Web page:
In the weeks after his parents filed for divorce, one 3-year-old boy bombarded his paternal grandparents with invitations to visit his house. It was a tricky situation. They wondered if their son would view an appearance at his ex-wife’s house as disloyal. They questioned if their daughter-in-law would even feel comfortable seeing them so soon after the breakup.
On the other hand, their grandson was reaching out to them. Would he feel abandoned and unloved if they didn’t make a point to honor his request? The couple hemmed and hawed before ultimately deciding to go to their grandson. Rather than enter into his home, though, they picked him up and took him to a nearby playground.
If your adult child is getting divorced, grandparenting is about to get a lot more complicated. Suddenly it’s no longer just about building sandcastles with your grandchild, scarfing down ice cream, and letting him stay up past bedtime to catch the tail-end of his favorite Disney movie. Now, there are the feelings of four different groups to consider: the other grandparents, your child, your child’s ex-spouse, and your grandchild.
Your place, your grandchild’s safe haven
After your child’s divorce is announced, your home and the time you spend with your grandchildren should remain as similar to pre-divorce visits as you can manage, says Lillian Carson, Ph.D., a psychotherapist and grandmother of 10 who wrote “The Essential Grandparents” Guide to Divorce: Making a Difference in the Family” (Health Communications). “Time with grandparents can be a relief for grandchildren who may be caught in the middle of two parents. Your home should be a neutral zone.” Keep the focus on your growing relationship with your grandchildren, not their parents’ disintegrating one.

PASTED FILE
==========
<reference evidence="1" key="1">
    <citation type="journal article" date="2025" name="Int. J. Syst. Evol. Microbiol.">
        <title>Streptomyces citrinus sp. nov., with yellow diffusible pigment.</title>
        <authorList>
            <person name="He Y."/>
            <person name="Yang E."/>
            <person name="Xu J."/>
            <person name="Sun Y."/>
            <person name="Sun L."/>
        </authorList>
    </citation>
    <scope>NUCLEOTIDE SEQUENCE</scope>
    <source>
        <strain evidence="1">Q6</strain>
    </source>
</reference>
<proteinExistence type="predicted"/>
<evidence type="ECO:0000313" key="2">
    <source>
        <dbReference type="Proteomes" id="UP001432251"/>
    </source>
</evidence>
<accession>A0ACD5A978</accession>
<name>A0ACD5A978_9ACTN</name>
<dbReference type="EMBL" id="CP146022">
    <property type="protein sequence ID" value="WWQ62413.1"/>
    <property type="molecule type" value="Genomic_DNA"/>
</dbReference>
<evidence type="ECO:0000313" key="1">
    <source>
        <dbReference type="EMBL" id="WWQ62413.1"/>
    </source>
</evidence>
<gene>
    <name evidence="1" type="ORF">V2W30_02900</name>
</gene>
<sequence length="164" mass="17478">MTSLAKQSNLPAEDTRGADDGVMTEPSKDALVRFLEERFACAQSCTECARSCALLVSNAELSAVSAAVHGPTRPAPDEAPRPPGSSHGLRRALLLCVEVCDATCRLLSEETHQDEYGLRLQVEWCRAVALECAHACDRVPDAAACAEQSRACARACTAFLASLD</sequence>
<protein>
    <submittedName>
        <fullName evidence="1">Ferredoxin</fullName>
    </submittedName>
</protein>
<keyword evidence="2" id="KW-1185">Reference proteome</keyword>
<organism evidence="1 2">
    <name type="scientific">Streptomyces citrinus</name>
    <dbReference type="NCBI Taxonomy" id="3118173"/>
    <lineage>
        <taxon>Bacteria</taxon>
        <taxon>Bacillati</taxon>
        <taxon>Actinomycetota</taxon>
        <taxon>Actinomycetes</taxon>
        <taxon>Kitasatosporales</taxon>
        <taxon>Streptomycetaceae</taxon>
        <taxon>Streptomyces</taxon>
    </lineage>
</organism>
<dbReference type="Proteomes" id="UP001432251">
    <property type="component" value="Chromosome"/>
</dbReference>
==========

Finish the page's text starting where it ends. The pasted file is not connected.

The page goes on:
When they confide in you
Don’t be surprised if the stability of your home encourages your grandchildren to share feelings they are unable to express to their parents for fear that they will be taking sides. Sure, when your adult child is going through a divorce, it’s the main topic of conversation. You talk about it with your spouse. You talk about it with your best friend. You talk about it with your child. But, be careful not to spend all of the time you have with your grandchildren delving into their feelings about the divorce. “Don’t try to be your grandchild’s therapist,” advises Carson. “That’s not your job.”
Only when your grandchildren mention the divorce, should you address it with them, she says. If they mention it, be an attentive listener and offer your love and empathy. Chances are you may be feeling emotions similar to theirs: anger, guilt, sadness, anxiety. Both your grandchildren and you are involved in a difficult situation that was not your choice to enter into.